The Chinese president faced criticism on intellectual property and failure to curb North Korea when he met the speaker of the US House of Representatives, John Boehner.
House speaker tells Hu to reform rights in China
WASHINGTON // The US House of Representatives speaker, John Boehner, said he raised the need for stronger intellectual property protections and improved human rights in China with the country's president, Hu Jintao, yesterday.
Mr Boehner, a Republican, also raised concerns about "curtailing the aggressive behaviour of North Korea" in a meeting with Mr Hu on Capitol Hill. "And finally, we raised our strong, ongoing concerns with reports of human-rights violations in China," Mr Boehner said in a statement.
Mr Hu was scheduled to cap off his visit to Washington yesterday with more meetings with some of his other congressional critics.
Congress is filled with anti-China sentiment and US-China relations was one of few foreign policy issues to figure prominently in mid-term elections last year.
The Chinese president was also to meet Eric Cantor, the House majority leader, and Nancy Pelosi, the Democratic House minority leader, as well as other senior legislators. Mr Hu later headed to the Senate for talks with the Democratic majority leader, Harry Reid - who branded his guest "a dictator" on Tuesday then withdrew the remark - and the Senate foreign relations committee chairman, John Kerry. Mr Reid and Mr Boehner declined invitations to a state dinner for Mr Hu on Wednesday, as did the Republican Senate minority leader, Mitch McConnell.
Criticism during Mr Hu's visit has come from across party lines. Besides Mr Reid's "dictator" comment, the Republican congresswoman, Dana Rohrabacher, characterised Mr Hu as a "gangster", as she spoke to CNN on Wednesday, and later likened the Chinese government to "Nazis" in a separate radio interview.
The atmosphere on Capitol Hill is in stark contrast to the conciliatory note struck by Barack Obama, the US president, on Wednesday.
Several billion dollars in trade deals were signed, and even the contentious issue of human rights was addressed. Mr Hu remarked that China is committed to human rights domestically, but that "a lot still needs to be done". China traditionally refuses to comment publicly on its record.
While most of the visit has been devoted to serious business, Mr Obama entertained Mr Hu at a state dinner on Wednesday, only the US president's third since entering office.
Toasting the night's events, Mr Obama remarked: "May they grow together in friendship. May they prosper together in peace. And may they realise their dream of the future for themselves, for their children and for their grandchildren."
After his meetings yesterday with politicians, Mr Hu was scheduled to travel to Chicago where he will meet the Chicago mayor, Richard M Daley, and visit Walter Dayton College Prep, which hosts the largest Mandarin language programme in the US.
In Beijing, pressure groups yesterday insisted Mr Hu's comments that China "has made enormous progress" in human rights ran contrary to the trend of recent years.
At a press conference with Mr Obama on Wednesday, Mr Hu acknowledged "a lot still needs to be done", but insisted there had been improvements "recognised widely in the world".
Yet Wang Songlian, the research co-ordinator for Chinese Human Rights Defenders, said yesterday a "steadily deteriorating" climate had resulted in longer jail sentences for dissidents, a "more systematic crackdown" on civil society and greater numbers of security forces in areas known for dissent.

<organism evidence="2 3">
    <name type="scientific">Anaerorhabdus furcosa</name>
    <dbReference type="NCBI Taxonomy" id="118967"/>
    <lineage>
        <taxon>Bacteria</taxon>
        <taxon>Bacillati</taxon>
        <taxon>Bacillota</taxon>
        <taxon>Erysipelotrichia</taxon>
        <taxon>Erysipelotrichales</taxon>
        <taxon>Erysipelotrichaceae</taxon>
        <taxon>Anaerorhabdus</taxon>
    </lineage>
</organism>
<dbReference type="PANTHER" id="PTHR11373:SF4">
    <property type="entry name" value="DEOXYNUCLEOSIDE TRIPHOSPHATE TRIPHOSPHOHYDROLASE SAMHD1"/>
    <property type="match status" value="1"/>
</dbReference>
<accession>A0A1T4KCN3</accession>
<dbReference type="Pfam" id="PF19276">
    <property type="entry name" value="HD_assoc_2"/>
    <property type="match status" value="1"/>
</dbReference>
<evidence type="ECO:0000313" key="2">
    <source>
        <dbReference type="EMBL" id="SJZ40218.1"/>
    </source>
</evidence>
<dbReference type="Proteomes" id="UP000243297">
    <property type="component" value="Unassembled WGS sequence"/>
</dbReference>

"This was just a gesture," she said of Mr Hu's comments. "The Chinese government is repressing human rights. The government has become more efficient at controlling dissident elements. The sentencing of human rights defenders seems to be more severe. The situation in minority areas like Tibet and Xinjiang has really got worse, with a heavy military presence."
While saying China "definitely" had a better human-rights record than in the past, Ren Yue, a human rights specialist at Hong Kong University, said Mr Hu was largely trying to downplay the subject.
"It's not really the focus of his talk. That's basically something he would rather not talk about, or at least not catch the attention of the press on," he said.
With "the maintenance of social stability" China's communist party's principal concern, Mr Hu's comments should not be taken as a sign the government may grant its citizens more freedom, said Joseph Cheng, a professor of political science at City University of Hong Kong. Mr Obama's non-confrontational language at the press conference "reflected the objectives of the visit".
"Both the US and China would like to demonstrate to the world and the American and Chinese people they want to improve the bilateral relationship and cannot afford to allow this important relationship to deteriorate," Mr Cheng said. "It's a fine balance; the issue has been raised, but there's respect for the Chinese position."
He added that Mr Hu was hoping to "reduce the bad impressions of Americans about China", with his willingness to take part in a press conference.
Mr Hu's visit has dominated the Chinese press, with the state-run China Daily newspaper hailing "a new chapter in relations" and delighting in reporting that Mr Hu was welcomed "with full honours" and was only the third foreign leader to be given a state dinner during Mr Obama's presidency.
The results of Mr Obama and Mr Hu's talks on North Korea, which was among several topics raised during Wednesday's meeting, were yesterday welcomed by the South Korean foreign ministry.
In particular, Seoul said it was pleased by a joint statement that "expressed concern regarding [North Korea's] claimed uranium enrichment programme". That was the first time China has voiced reservations about Pyongyang's programme.
*with additional reporting by Reuters